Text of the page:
Peritoneal Dialysis
What is Peritoneal Dialysis?

Dialysis is a treatment for people in the later stage of chronic renal insufficiency (kidney failure). This treatment cleans the blood and removes wastes and excess water from the body. Normally, healthy kidneys do this work.

Sometimes dialysis is a temporary treatment. However, when the loss of kidney function is permanent (as in end-stage kidney failure), you must continue to have dialysis on a regular basis. The only other treatment for kidney failure is a kidney transplant.

There are two types of dialysis: hemodialysis and peritoneal dialysis. In hemodialysis, your blood is passed through an artificial kidney machine to clean it. Peritoneal dialysis uses a filtration process similar to hemodialysis, but the blood is cleaned inside your body rather than in a machine.

How Does Peritoneal Dialysis Work?The inside of your abdomen is called the peritoneal cavity and it is lined with a thin membrane called the peritoneum. This membrane surrounds the intestines and other internal organs. In peritoneal dialysis, this cavity is filled with dialysis fluid which enters the body through a permanently implanted catheter. Excess water and wastes pass from the blood through the peritoneum into the dialysis fluid. This fluid is then drained from the body and discarded. In most cases this treatment can be performed without assistance, at home or at work.
How is Access to the peritoneal Cavity Established?
A tube called a catheter, made of soft, non-irritating plastic, is inserted in your abdomen below and to one side of your navel, and stays there as long as you are using this type of dialysis. The catheter may be inserted at the bedside using local anesthetic, or in the operating room, depending on what is best for you. The dialysis fluid flows into, and is drained out of, the peritoneal cavity through this special tube.

The insertion of the catheter may cause discomfort for a brief period, but peritoneal dialysis is not painful. However, care must be taken to avoid infection.

What are the types of Peritoneal Dialysis?
Peritoneal dialysis is also called continuous peritoneal dialysis (CPD). In CPD you always have dialysis fluid in your peritoneal cavity, so your blood is constantly being cleaned. The fluid is changed at regular intervals throughout the day.
There are different types of peritoneal dialysis including:
 Continuous ambulatory peritoneal dialysis (CAPD)
 Assisted continuous ambulatory peritoneal dialysis (ACAPD)
 Automated or cycler peritoneal dialysis (APD)

Continuous ambulatory peritoneal dialysis (CAPD)

In CAPD, you carry about 2.0 - 2.5 litres of dialysis fluid in your peritoneal cavity all the time. An exchange is usually done four times a day by draining out the old fluid and refilling your peritoneal cavity with fresh fluid. The exchanges are often done early in the morning, lunchtime, late in the afternoon and at bedtime. Each exchange takes about 30 to 45 minutes.

Assisted continuous ambulatory peritoneal dialysis (ACAPD)
Assisted CAPD involves the use of simple equipment so that an extra exchange can be done while you sleep.

Automated or cycler peritoneal dialysis (APD)
In APD (previously called Continued Cycling Peritoneal Dialysis), a machine called an automatic cycler performs exchanges every night while you sleep. In the morning, when you come off the machine, about two litres of dialysis fluid are left in your peritoneal cavity for the day. In the evening, you drain this fluid out when you connect yourself to the automatic cycler for the night. While APD allows you to do dialysis at home with no interruptions to your day, it does require that you be attached to the machine every night for eight to ten hours. Some people may also do an additional exchange during the day to provide adequate removal of waste products.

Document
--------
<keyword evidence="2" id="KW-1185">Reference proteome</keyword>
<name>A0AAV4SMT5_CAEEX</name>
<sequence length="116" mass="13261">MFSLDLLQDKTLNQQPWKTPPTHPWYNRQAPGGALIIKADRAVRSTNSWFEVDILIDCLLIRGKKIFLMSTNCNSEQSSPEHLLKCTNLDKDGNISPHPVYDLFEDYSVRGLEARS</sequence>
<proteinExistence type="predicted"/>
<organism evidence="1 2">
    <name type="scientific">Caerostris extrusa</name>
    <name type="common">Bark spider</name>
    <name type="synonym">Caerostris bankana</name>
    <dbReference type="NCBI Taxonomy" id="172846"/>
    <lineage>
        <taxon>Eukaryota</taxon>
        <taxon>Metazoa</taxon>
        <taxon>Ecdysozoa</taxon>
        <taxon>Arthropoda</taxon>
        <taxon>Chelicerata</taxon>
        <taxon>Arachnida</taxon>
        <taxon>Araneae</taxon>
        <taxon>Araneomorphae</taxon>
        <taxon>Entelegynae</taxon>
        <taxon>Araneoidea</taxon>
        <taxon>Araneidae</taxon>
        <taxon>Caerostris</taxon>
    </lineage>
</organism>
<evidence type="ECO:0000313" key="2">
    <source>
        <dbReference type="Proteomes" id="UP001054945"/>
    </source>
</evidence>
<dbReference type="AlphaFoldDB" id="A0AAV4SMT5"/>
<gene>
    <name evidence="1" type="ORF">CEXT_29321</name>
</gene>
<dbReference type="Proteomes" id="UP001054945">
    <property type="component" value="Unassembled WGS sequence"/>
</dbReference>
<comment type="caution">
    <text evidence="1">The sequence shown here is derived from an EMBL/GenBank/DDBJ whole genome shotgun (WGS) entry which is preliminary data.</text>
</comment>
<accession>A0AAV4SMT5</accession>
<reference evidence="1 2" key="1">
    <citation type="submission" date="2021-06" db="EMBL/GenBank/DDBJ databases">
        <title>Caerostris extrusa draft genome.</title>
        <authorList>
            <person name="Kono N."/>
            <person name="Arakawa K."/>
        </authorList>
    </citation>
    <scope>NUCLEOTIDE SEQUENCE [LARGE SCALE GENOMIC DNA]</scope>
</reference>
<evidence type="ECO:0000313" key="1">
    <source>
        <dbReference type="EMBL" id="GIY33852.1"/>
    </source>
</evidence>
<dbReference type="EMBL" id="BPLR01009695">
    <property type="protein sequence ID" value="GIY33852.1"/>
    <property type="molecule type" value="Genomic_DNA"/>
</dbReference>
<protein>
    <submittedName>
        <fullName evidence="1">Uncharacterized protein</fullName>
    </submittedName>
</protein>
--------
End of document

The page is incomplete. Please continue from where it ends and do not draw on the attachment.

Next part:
A special test called a PET test will help your healthcare team decide which method of peritoneal dialysis is best for you.
Since peritoneal dialysis works continuously, you have greater freedom in food choices than with hemodialysis. However, you will need to learn about appropriate food choices to meet your nutritional needs and control the build-up of food wastes and water. Your dietitian will work with you to design an individual eating plan that is healthy and enjoyable. Medications and vitamins may also be prescribed.
You will need to plan your week around your peritoneal dialysis schedule. You may have to take time off work or school before you start peritoneal dialysis and when the treatments begin. However, once your health is more stable, you should be able to return to your normal activities. Depending on your energy level, you may have to make some adjustments in your work situation or limit your activities.
Travelling is relatively easy on peritoneal dialysis and exchanges can be performed almost anywhere that is clean. All you need to arrange is transportation for your supplies, including dressings and your cycler, if needed. Supplies can be carried with you as luggage, checked with your luggage or shipped ahead as cargo. Some companies which furnish dialysis supplies will arrange to deliver them to your destination.

Your healthcare team and local Kidney Foundation office can provide information and advise you about travel costs and arrangements.

Peritoneal%20Dialysis03.pngIn general, no one type of dialysis is superior and the type of dialysis treatment you receive depends on what is most appropriate for your particular needs. You can help to make this choice. It may also depend on what is available in your community. Each type of dialysis has strengths and limitations. Your healthcare team can provide information and support to help you understand all the options and answer any questions you or your mily may have.